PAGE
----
Big Frank, as everyone called, him raced E-Scows with Jim Barr, Doug Dearden, Bruce Hilton and others at SSS for 15 or 16 years. According to Jim Barr, whenever the E-Scows needed a Race Committee, Big Frank volunteered. Doug has shared some photos of Big Frank (who you can’t miss since he is the largest one in the photos). According to Doug, Parkinson disease prevented him joining us in his last years. Other long-time E-Scow sailors also have fond memories of Big Frank. Here is his obit.
Frank Peter Newman, Jr. 83, passed away peacefully at his home, surrounded by his loving family, on Friday, September 6, 2013. Born October 18, 1929 in New York City, he was the son of Frank P Newman, Sr. and Anna Mortensen Newman.
After graduating from High School in Brooklyn, he joined the Navy in 1948. He was a Photographers Mate and served aboard the USS Midway in the Mediterranean during the Korean Conflict. After leaving the Navy, in 1952, he studied photography at Rochester Institute of Technology where he met his wife, Joan Humeston of Dover Plains. They were married in 1954 and moved to Texas where Frank worked for the Fox Photofinishing Company. In 1963, Frank moved back to New York with his wife and 3 children and worked for IBM for 27 years. Their fourth child was born in Poughkeepsie.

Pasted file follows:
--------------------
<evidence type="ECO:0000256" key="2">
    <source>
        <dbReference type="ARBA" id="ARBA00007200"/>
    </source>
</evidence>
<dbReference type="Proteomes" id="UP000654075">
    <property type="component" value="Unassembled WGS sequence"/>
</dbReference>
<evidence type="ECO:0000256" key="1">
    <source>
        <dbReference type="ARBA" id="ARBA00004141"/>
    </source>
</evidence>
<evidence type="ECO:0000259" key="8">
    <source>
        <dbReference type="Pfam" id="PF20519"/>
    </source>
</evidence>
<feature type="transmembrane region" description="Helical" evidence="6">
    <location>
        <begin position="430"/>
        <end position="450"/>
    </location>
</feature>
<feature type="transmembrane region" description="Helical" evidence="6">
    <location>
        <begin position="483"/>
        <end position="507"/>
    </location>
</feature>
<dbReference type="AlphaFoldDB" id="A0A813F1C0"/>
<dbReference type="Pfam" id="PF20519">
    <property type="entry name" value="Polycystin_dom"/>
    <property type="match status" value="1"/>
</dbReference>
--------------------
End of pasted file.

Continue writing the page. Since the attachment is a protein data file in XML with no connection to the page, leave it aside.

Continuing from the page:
Frank had two main passions – Scouting and Sailing. He was Scoutmaster of Troop 26 and started Troop 67, and a co-ed Explorer Sailing Post. A pioneer in organizing both Boy and Girl Scouts in the first recycling program in Dutchess County, he also served on the Scout District Board. He received the Silver Beaver, Scouting's highest award
In 1968, Frank joined the Chelsea Yacht Club, and bought his first keel boat, Fox's Reward, which he raced every week. His love of the Hudson River grew stronger every year. In his second boat, Sly Fox, Frank traveled up the river through the Erie Canal, and down to the Long Island Sound, as well as racing at Chelsea. Frank served as Commodore of Chelsea Yacht Club in 1974, and continued to serve the club in many capacities over the years. He loved teaching others how to sail, and especially how to read the river while racing.
Nothing made Frank happier than being on his beloved Hudson, and the last few weeks of his life, he visited it nearly every day.